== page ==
In the case of new houses or apartments of 125m2 or more, the stamp duty is calculated on the basis of the site value or 25 per cent of the combined value of the site and the building, whichever is greater. In the case of resale properties, stamp duty is payable on the full value of the site and building.

There are now three scales of stamp duty rates on residential property, for first-time buyers, owner occupiers (i.e. those living in the property, other than first-time buyers) and investors (i.e. those purchasing a property other than their home for letting purposes).

As well as having to pay 9 per cent stamp duty on all property purchases, investors are liable to a new tax introduced in June 2000, called an anti-speculative property tax. This is a 2 per cent levy on the value of the property payable for the first three years after purchase (purchases after 2002 will be exempt from this tax).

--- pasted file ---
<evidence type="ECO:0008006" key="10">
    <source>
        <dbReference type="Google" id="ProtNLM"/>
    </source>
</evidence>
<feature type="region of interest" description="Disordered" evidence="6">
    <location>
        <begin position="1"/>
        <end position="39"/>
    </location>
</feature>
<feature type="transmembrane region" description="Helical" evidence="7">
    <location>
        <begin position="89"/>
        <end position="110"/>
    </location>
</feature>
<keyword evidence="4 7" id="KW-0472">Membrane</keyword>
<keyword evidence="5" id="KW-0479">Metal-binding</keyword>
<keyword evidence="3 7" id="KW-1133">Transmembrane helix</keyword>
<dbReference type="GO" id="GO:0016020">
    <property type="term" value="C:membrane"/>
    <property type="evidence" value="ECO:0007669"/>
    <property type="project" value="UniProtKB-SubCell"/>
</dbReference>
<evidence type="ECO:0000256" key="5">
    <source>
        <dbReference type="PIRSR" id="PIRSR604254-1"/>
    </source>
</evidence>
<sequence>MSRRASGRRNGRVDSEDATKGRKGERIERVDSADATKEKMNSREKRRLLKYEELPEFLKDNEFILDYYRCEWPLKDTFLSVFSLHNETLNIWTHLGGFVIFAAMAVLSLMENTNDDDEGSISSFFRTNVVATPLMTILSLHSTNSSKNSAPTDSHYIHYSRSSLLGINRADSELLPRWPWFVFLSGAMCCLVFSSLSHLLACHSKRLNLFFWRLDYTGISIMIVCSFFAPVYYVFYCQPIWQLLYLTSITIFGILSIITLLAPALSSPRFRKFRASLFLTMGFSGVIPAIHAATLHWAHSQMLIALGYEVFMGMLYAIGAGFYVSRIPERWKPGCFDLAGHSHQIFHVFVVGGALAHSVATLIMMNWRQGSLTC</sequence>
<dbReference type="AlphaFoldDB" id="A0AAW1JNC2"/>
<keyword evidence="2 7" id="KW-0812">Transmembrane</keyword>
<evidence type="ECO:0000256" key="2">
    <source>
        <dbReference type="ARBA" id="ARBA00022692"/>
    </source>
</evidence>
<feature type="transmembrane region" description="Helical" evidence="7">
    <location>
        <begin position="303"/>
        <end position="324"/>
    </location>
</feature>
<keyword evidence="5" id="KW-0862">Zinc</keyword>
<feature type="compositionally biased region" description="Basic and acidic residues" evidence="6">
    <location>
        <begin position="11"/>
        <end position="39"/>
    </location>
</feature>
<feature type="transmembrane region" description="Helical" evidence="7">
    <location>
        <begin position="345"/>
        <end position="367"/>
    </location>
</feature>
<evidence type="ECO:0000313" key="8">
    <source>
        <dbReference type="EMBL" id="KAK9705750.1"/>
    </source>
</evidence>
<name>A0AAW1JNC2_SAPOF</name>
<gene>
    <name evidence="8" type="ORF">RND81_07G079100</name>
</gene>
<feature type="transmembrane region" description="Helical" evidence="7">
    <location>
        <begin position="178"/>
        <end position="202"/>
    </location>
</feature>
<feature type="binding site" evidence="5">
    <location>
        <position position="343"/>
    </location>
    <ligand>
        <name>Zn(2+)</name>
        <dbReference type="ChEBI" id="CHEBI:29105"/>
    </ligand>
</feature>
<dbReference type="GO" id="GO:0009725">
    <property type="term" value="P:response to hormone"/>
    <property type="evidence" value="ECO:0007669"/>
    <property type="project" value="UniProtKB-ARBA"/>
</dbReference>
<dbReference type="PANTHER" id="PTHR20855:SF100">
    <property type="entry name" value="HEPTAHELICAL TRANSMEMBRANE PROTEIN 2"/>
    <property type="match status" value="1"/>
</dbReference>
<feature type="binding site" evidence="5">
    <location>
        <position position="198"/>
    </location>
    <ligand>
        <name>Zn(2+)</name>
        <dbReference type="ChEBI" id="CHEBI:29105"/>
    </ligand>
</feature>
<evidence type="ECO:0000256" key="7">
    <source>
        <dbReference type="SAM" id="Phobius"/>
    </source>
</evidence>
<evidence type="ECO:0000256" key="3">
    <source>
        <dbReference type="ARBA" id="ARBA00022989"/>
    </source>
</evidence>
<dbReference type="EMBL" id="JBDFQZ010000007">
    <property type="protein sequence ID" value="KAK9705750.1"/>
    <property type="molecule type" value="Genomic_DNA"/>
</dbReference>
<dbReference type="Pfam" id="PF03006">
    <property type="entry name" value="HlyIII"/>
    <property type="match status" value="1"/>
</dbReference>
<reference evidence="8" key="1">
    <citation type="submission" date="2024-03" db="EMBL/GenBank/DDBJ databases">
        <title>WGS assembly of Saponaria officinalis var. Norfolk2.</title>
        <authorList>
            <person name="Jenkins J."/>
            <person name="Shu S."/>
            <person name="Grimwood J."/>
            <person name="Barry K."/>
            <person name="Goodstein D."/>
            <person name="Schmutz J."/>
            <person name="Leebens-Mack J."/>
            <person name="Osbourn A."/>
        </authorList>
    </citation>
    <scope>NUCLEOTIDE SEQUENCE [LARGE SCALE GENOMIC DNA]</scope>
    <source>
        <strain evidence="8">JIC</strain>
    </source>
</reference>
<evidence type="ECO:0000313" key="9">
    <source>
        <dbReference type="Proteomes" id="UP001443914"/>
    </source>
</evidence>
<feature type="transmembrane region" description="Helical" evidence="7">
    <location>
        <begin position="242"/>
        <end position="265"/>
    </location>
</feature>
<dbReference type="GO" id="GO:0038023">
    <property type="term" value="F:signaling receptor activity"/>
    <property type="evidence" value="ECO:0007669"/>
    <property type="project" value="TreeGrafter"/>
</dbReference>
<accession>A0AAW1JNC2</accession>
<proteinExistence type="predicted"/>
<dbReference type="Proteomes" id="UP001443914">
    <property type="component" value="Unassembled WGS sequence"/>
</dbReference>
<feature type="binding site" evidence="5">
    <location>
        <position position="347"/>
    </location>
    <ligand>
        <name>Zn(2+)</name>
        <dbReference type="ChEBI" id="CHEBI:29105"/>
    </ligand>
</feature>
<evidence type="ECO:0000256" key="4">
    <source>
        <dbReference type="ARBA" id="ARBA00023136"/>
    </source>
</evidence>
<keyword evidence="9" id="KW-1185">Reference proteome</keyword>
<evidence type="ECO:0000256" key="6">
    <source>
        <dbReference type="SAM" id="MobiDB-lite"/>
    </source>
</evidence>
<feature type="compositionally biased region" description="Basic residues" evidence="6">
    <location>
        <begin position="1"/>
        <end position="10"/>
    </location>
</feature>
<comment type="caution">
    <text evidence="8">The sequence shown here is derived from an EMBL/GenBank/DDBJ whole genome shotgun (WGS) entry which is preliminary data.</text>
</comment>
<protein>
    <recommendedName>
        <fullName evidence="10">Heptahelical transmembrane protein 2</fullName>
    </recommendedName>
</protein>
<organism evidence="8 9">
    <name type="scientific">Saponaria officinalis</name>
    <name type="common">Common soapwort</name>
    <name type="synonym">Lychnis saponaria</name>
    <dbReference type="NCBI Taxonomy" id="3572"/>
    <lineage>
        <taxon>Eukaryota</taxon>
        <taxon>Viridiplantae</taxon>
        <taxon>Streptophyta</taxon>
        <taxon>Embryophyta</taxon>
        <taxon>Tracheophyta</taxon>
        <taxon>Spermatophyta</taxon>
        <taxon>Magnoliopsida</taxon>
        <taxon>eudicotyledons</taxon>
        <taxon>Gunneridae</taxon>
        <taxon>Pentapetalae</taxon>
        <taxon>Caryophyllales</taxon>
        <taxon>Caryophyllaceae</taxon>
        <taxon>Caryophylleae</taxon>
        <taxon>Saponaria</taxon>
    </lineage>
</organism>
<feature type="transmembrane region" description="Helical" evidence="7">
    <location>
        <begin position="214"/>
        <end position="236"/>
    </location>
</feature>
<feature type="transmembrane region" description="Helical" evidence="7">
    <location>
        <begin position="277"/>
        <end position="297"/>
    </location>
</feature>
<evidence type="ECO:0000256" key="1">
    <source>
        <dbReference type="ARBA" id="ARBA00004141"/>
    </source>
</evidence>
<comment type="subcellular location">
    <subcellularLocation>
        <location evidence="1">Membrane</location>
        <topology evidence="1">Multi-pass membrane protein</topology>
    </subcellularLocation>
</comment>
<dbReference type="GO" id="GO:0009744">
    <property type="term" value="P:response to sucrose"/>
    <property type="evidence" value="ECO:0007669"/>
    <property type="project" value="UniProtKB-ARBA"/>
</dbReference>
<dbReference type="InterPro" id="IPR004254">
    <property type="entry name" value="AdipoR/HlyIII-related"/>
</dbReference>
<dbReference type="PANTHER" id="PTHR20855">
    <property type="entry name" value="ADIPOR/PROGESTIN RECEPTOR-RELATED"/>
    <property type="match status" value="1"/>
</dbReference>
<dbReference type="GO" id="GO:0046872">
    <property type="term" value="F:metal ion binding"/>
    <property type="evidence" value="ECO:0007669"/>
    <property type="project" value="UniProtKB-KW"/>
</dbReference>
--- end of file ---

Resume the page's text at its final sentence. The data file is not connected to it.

Both stamp duty and anti-speculative property tax are paid to the Revenue Commissioners, but, whereas stamp duty is paid at the time of purchase, property tax is due at the same time as your income tax. This means that it’s up to you to declare it on your annual tax return.

Note that the cost of any fixtures and fittings (e.g. carpets and curtains) included in a purchase is taken into account when determining the stamp duty ‘band’. You can, of course, buy the fixtures and fittings separately.